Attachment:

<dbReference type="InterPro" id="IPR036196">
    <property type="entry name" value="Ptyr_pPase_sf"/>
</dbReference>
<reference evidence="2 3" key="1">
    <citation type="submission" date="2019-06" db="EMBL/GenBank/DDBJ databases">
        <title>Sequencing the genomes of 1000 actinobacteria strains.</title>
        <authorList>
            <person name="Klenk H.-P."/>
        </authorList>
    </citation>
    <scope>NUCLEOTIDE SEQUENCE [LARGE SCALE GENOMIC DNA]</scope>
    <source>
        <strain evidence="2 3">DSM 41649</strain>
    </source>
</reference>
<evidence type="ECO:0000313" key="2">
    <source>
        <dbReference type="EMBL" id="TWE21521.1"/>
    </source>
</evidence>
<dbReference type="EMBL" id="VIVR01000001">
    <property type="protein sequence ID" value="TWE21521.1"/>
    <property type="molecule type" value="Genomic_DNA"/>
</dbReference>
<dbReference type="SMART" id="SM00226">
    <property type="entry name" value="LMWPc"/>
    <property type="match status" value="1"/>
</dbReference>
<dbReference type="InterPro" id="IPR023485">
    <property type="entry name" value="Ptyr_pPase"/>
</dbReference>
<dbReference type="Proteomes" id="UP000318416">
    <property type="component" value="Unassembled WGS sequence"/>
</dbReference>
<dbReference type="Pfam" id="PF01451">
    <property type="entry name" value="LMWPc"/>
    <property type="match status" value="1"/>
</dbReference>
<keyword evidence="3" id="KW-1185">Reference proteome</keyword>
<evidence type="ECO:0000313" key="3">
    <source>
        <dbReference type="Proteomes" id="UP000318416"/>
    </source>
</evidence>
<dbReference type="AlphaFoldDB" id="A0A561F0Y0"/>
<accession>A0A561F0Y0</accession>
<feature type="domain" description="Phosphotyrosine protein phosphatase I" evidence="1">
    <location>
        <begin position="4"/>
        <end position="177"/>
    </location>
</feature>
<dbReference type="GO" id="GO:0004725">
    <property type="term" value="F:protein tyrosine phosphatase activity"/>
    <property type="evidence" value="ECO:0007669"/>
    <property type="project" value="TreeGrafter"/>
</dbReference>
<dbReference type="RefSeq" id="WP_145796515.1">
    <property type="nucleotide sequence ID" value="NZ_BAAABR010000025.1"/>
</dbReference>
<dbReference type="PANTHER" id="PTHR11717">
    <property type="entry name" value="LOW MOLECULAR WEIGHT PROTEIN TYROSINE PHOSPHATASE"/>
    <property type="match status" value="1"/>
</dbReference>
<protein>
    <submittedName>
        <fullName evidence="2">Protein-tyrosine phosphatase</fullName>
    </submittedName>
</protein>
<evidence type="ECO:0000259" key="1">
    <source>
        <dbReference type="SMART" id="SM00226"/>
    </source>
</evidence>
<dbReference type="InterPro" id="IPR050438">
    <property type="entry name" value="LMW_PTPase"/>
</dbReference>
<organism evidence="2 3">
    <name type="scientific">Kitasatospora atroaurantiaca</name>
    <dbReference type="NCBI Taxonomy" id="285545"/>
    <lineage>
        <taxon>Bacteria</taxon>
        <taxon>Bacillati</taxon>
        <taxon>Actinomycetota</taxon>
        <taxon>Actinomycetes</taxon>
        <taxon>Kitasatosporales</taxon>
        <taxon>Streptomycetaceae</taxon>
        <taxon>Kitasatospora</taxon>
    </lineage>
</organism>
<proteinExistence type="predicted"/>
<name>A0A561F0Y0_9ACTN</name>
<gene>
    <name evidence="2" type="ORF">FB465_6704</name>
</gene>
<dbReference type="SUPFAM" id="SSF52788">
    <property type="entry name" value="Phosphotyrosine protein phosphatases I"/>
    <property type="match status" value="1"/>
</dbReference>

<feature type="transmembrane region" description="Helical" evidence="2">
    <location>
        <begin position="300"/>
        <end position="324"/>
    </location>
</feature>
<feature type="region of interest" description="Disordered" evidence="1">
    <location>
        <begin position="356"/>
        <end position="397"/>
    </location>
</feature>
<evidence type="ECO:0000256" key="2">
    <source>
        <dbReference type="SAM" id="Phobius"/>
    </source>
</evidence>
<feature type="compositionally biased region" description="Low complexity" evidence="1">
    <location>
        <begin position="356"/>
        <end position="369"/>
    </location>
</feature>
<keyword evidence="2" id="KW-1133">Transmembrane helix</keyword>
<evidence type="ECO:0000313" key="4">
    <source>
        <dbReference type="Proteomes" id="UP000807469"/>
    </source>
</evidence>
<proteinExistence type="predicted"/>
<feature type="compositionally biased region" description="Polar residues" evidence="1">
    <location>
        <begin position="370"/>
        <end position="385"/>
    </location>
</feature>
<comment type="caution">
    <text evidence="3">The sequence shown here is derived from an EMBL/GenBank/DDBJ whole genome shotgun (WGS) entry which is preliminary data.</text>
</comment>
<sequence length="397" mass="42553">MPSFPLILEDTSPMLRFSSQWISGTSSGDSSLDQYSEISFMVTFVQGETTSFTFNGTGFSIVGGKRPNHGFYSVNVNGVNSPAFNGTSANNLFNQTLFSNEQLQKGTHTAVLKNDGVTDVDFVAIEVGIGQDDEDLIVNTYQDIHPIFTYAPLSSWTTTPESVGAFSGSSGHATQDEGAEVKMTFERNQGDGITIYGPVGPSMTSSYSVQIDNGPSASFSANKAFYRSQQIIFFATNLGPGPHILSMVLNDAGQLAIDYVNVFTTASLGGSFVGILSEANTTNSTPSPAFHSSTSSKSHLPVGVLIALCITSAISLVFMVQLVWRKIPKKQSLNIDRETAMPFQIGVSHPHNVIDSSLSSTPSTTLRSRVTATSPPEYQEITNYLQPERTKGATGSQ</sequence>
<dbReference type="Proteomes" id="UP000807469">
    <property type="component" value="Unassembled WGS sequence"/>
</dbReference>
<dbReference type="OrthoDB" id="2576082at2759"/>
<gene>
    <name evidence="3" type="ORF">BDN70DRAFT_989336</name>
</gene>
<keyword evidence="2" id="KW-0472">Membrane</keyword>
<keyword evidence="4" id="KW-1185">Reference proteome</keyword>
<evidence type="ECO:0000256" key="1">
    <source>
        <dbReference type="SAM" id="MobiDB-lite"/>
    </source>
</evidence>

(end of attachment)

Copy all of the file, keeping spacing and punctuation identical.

<dbReference type="InterPro" id="IPR036196">
    <property type="entry name" value="Ptyr_pPase_sf"/>
</dbReference>
<reference evidence="2 3" key="1">
    <citation type="submission" date="2019-06" db="EMBL/GenBank/DDBJ databases">
        <title>Sequencing the genomes of 1000 actinobacteria strains.</title>
        <authorList>
            <person name="Klenk H.-P."/>
        </authorList>
    </citation>
    <scope>NUCLEOTIDE SEQUENCE [LARGE SCALE GENOMIC DNA]</scope>
    <source>
        <strain evidence="2 3">DSM 41649</strain>
    </source>
</reference>
<evidence type="ECO:0000313" key="2">
    <source>
        <dbReference type="EMBL" id="TWE21521.1"/>
    </source>
</evidence>
<dbReference type="EMBL" id="VIVR01000001">
    <property type="protein sequence ID" value="TWE21521.1"/>
    <property type="molecule type" value="Genomic_DNA"/>
</dbReference>
<dbReference type="SMART" id="SM00226">
    <property type="entry name" value="LMWPc"/>
    <property type="match status" value="1"/>
</dbReference>
<dbReference type="InterPro" id="IPR023485">
    <property type="entry name" value="Ptyr_pPase"/>
</dbReference>
<dbReference type="Proteomes" id="UP000318416">
    <property type="component" value="Unassembled WGS sequence"/>
</dbReference>
<dbReference type="Pfam" id="PF01451">
    <property type="entry name" value="LMWPc"/>
    <property type="match status" value="1"/>
</dbReference>
<keyword evidence="3" id="KW-1185">Reference proteome</keyword>
<evidence type="ECO:0000313" key="3">
    <source>
        <dbReference type="Proteomes" id="UP000318416"/>
    </source>
</evidence>
<dbReference type="AlphaFoldDB" id="A0A561F0Y0"/>
<accession>A0A561F0Y0</accession>
<feature type="domain" description="Phosphotyrosine protein phosphatase I" evidence="1">
    <location>
        <begin position="4"/>
        <end position="177"/>
    </location>
</feature>
<dbReference type="GO" id="GO:0004725">
    <property type="term" value="F:protein tyrosine phosphatase activity"/>
    <property type="evidence" value="ECO:0007669"/>
    <property type="project" value="TreeGrafter"/>
</dbReference>
<dbReference type="RefSeq" id="WP_145796515.1">
    <property type="nucleotide sequence ID" value="NZ_BAAABR010000025.1"/>
</dbReference>
<dbReference type="PANTHER" id="PTHR11717">
    <property type="entry name" value="LOW MOLECULAR WEIGHT PROTEIN TYROSINE PHOSPHATASE"/>
    <property type="match status" value="1"/>
</dbReference>
<protein>
    <submittedName>
        <fullName evidence="2">Protein-tyrosine phosphatase</fullName>
    </submittedName>
</protein>
<evidence type="ECO:0000259" key="1">
    <source>
        <dbReference type="SMART" id="SM00226"/>
    </source>
</evidence>
<dbReference type="InterPro" id="IPR050438">
    <property type="entry name" value="LMW_PTPase"/>
</dbReference>
<organism evidence="2 3">
    <name type="scientific">Kitasatospora atroaurantiaca</name>
    <dbReference type="NCBI Taxonomy" id="285545"/>
    <lineage>
        <taxon>Bacteria</taxon>
        <taxon>Bacillati</taxon>
        <taxon>Actinomycetota</taxon>
        <taxon>Actinomycetes</taxon>
        <taxon>Kitasatosporales</taxon>
        <taxon>Streptomycetaceae</taxon>
        <taxon>Kitasatospora</taxon>
    </lineage>
</organism>
<proteinExistence type="predicted"/>
<name>A0A561F0Y0_9ACTN</name>
<gene>
    <name evidence="2" type="ORF">FB465_6704</name>
</gene>
<dbReference type="SUPFAM" id="SSF52788">
    <property type="entry name" value="Phosphotyrosine protein phosphatases I"/>
    <property type="match status" value="1"/>
</dbReference>

<feature type="transmembrane region" description="Helical" evidence="2">
    <location>
        <begin position="300"/>
        <end position="324"/>
    </location>
</feature>
<feature type="region of interest" description="Disordered" evidence="1">
    <location>
        <begin position="356"/>
        <end position="397"/>
    </location>
</feature>
<evidence type="ECO:0000256" key="2">
    <source>
        <dbReference type="SAM" id="Phobius"/>
    </source>
</evidence>
<feature type="compositionally biased region" description="Low complexity" evidence="1">
    <location>
        <begin position="356"/>
        <end position="369"/>
    </location>
</feature>
<keyword evidence="2" id="KW-1133">Transmembrane helix</keyword>
<evidence type="ECO:0000313" key="4">
    <source>
        <dbReference type="Proteomes" id="UP000807469"/>
    </source>
</evidence>
<proteinExistence type="predicted"/>
<feature type="compositionally biased region" description="Polar residues" evidence="1">
    <location>
        <begin position="370"/>
        <end position="385"/>
    </location>
</feature>
<comment type="caution">
    <text evidence="3">The sequence shown here is derived from an EMBL/GenBank/DDBJ whole genome shotgun (WGS) entry which is preliminary data.</text>
</comment>
<sequence length="397" mass="42553">MPSFPLILEDTSPMLRFSSQWISGTSSGDSSLDQYSEISFMVTFVQGETTSFTFNGTGFSIVGGKRPNHGFYSVNVNGVNSPAFNGTSANNLFNQTLFSNEQLQKGTHTAVLKNDGVTDVDFVAIEVGIGQDDEDLIVNTYQDIHPIFTYAPLSSWTTTPESVGAFSGSSGHATQDEGAEVKMTFERNQGDGITIYGPVGPSMTSSYSVQIDNGPSASFSANKAFYRSQQIIFFATNLGPGPHILSMVLNDAGQLAIDYVNVFTTASLGGSFVGILSEANTTNSTPSPAFHSSTSSKSHLPVGVLIALCITSAISLVFMVQLVWRKIPKKQSLNIDRETAMPFQIGVSHPHNVIDSSLSSTPSTTLRSRVTATSPPEYQEITNYLQPERTKGATGSQ</sequence>
<dbReference type="Proteomes" id="UP000807469">
    <property type="component" value="Unassembled WGS sequence"/>
</dbReference>
<dbReference type="OrthoDB" id="2576082at2759"/>
<gene>
    <name evidence="3" type="ORF">BDN70DRAFT_989336</name>
</gene>
<keyword evidence="2" id="KW-0472">Membrane</keyword>
<keyword evidence="4" id="KW-1185">Reference proteome</keyword>
<evidence type="ECO:0000256" key="1">
    <source>
        <dbReference type="SAM" id="MobiDB-lite"/>
    </source>
</evidence>